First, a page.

[LLVMdev] RFC: Machine Instruction Bundle

Jakob Stoklund Olesen stoklund at 2pi.dk
Mon Dec 5 13:50:03 PST 2011

On Dec 2, 2011, at 12:40 PM, Evan Cheng wrote:

> There have been quite a bit of discussions about adding machine instruction bundle to support VLIW targets. I have been pondering what the right representation should be and what kind of impact it might have on the LLVM code generator. I believe I have a fairly good plan now and would like to share with the LLVM community.

Let me add some information about how the register handles this extension.

First of all, I agree it is important that this can be used for more than VLIW targets. Besides the uses you mention, I would like to use bundle DBG_VALUE instructions so we can avoid silly code like this:

  MachineBasicBlock::iterator InsertPos = mi;
  while (InsertPos != MBB->begin() && llvm::prior(InsertPos)->isDebugValue())
  MachineBasicBlock::iterator From = KillMI;
  MachineBasicBlock::iterator To = llvm::next(From);
  while (llvm::prior(From)->isDebugValue())
I also think bundles can be used for implementing parallel copies.

Value Semantics

The register allocator and probably most of the target-independent code generator won't care if instructions in a bundle are executed sequentially or in parallel.  We do care about value semantics, though. That is, which value is being read by an instruction operand in a bundle.

We definitely want to support the parallel execution semantics where all instructions in a bundle read values defined outside the bundle.  This is a swap implemented as a parallel copy bundle:

  R2 = R3;
  R3 = R2;

However, even VLIW targets like Hexagon can read values defined inside the same bundle:
  P0 = cmp.eq(R2,#4)
  if (!P0) R5 = #5
  if (P0.new) R3 = memw(R4)

This Hexagon bundle reads both the P0 predicate register defined inside the bundle (P0.new) and the value defined outside the bundle (!P0). We need to support this.

I propose that we add a new MachineOperand flag, IsInternalRead, to represent this.  The flag will mean "This operand is reading a value defined within the same instruction/bundle, not a value from outside the instruction/bundle."  The register allocator will treat the <internal> flag almost exactly like it currently treats <undef>, but there is a big difference to the target-specific code.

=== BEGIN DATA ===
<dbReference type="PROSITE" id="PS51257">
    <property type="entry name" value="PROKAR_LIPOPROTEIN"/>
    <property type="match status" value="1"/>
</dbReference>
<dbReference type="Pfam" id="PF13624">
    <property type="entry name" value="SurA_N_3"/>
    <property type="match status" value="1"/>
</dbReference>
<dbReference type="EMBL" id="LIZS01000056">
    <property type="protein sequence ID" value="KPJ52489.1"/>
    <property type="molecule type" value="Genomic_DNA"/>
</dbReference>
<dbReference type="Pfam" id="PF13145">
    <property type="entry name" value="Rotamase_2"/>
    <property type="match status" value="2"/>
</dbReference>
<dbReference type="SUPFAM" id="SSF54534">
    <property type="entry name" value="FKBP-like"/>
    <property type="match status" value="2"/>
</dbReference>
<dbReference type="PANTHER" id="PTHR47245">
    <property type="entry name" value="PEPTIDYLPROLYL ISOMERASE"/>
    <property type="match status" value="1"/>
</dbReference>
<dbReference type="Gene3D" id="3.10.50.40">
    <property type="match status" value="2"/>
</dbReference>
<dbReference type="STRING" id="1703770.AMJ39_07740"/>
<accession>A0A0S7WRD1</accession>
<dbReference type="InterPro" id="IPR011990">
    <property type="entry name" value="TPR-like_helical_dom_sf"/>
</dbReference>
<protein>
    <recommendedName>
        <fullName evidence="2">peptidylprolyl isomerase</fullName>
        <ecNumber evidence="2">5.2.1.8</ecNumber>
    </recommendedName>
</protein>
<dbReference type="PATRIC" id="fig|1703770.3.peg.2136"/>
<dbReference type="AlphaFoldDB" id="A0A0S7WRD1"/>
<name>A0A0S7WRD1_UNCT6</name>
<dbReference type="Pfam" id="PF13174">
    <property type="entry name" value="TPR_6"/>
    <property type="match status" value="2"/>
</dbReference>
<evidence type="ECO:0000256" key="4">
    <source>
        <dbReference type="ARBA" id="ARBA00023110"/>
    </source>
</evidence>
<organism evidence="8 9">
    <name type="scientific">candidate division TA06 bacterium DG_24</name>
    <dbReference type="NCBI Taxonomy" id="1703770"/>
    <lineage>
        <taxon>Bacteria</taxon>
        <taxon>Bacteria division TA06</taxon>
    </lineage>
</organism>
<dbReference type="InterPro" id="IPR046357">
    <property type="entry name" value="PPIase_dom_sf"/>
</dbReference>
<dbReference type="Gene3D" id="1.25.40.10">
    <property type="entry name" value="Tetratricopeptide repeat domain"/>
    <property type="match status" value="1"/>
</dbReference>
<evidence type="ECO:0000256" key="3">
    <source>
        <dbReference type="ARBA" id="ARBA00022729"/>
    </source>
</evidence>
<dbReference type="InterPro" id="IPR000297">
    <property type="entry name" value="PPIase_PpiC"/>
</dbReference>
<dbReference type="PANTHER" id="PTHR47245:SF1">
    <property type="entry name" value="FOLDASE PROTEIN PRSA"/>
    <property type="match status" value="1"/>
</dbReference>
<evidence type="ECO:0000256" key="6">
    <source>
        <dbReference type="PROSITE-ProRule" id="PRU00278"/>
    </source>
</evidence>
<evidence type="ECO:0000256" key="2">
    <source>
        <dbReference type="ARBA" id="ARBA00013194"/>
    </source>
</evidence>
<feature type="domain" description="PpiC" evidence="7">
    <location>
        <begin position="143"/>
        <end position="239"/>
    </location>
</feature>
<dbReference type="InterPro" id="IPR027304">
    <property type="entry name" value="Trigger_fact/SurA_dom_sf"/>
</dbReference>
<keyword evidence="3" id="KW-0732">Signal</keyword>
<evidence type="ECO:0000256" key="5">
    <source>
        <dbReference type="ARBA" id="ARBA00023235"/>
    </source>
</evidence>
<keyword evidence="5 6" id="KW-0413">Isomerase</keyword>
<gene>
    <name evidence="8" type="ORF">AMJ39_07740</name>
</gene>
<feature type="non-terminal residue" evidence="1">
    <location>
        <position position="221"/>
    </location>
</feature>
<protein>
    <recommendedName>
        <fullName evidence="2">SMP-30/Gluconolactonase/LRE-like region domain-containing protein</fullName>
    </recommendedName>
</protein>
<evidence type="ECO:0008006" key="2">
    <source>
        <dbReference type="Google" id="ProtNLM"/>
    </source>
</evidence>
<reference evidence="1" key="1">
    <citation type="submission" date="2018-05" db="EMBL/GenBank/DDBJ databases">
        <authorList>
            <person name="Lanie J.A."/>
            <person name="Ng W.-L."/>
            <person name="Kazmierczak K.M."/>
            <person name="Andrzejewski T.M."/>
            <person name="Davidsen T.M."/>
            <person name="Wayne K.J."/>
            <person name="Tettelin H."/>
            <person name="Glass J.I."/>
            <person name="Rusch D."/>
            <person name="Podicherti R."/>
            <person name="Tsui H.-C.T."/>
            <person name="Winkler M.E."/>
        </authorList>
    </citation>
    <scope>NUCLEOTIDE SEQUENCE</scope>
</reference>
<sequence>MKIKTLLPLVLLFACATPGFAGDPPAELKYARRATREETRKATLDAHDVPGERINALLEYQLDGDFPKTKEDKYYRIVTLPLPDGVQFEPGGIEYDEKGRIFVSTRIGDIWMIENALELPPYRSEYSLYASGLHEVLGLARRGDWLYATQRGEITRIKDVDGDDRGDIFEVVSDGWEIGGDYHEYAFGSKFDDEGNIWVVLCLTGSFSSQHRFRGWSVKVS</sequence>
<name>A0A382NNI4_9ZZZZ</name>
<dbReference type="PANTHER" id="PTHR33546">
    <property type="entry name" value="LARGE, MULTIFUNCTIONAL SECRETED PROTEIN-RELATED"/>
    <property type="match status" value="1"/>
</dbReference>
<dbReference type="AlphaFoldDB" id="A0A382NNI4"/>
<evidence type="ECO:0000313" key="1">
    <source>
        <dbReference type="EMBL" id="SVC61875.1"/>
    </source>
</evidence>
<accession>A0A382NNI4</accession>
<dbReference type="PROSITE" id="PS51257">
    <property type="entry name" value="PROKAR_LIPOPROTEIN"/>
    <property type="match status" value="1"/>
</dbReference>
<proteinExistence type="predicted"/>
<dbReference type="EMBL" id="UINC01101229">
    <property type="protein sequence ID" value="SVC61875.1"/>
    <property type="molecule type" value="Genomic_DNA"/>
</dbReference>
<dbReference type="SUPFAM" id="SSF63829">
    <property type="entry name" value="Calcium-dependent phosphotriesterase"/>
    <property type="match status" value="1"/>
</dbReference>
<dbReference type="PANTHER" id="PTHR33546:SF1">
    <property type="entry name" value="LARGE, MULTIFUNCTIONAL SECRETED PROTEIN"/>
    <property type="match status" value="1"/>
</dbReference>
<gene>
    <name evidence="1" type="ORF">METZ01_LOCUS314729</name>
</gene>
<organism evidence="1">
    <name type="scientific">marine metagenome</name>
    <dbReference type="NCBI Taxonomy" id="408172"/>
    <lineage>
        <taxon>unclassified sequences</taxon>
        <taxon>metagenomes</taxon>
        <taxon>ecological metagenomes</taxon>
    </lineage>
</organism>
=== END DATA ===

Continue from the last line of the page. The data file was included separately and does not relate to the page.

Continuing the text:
The register allocator and other target-independent passes don't care if there are multiple defs of the same register inside a bundle. Values are only tracked at the bundle granularity. The semantics of multiple defs is target-defined.

To summarize, all instructions in a bundle read values defined outside the bundle, unless explicitly marked as bundle-internal reads.  Multiple defs inside a bundle are indistinguishable except to the target.


The register allocator super-pass needs to rewrite register operands.  Virtual-to-virtual rewriting happens during coalescing and live range splitting.  Virtual-to-physical rewriting happens only once at the end.

When rewriting virtual registers, a minimal understanding of value semantics is required. In particular, it is possible to split a live range right down the middle of an instruction:

  %vr0 = add %vr0, 1

May be rewritten as:

  %vr2 = add %vr1, 1

This is assuming the add doesn't have two-address constraints, of course.

When rewriting bundle operands, the <internal> flag will be sufficient to determine the correct virtual register. For example:

  %vr0 = cmp.eq(R2,#4)
  if (!%vr0) R5 = #5
  if (%vr0<internal>) R3 = memw(R4)

could be rewritten after live range splitting as:

  %vr2 = cmp.eq(R2,#4)
  if (!%vr1) R5 = #5
  if (%vr2<internal>) R3 = memw(R4)

Constraining spill code insertion

It is important to note that bundling instructions doesn't constrain the register allocation problem.

For example, this bundle would be impossible with sequential value constraints:

  call foo
  %vr0  = addps %vr1, %vr2
  call bar

The calls clobber the xmm registers, so it is impossible to register allocate this code without breaking up the bundle and inserting spill code between the calls.

With our definition of bundle value semantics, the addps is reading %vr1 and %vr2 outside the bundle, and the call clobbers are not considered relevant.  The fact that the call clobbers all registers before addps is the target's problem.

This is very similar to how inline assembly is treated.


By adding a new <internal> flag to MachineOperand, the register allocator can effectively treat a bundle as a single instruction. All MachineOperands inside a bundle are treated as if they all belong to the single instruction. This even works when rewriting operands.


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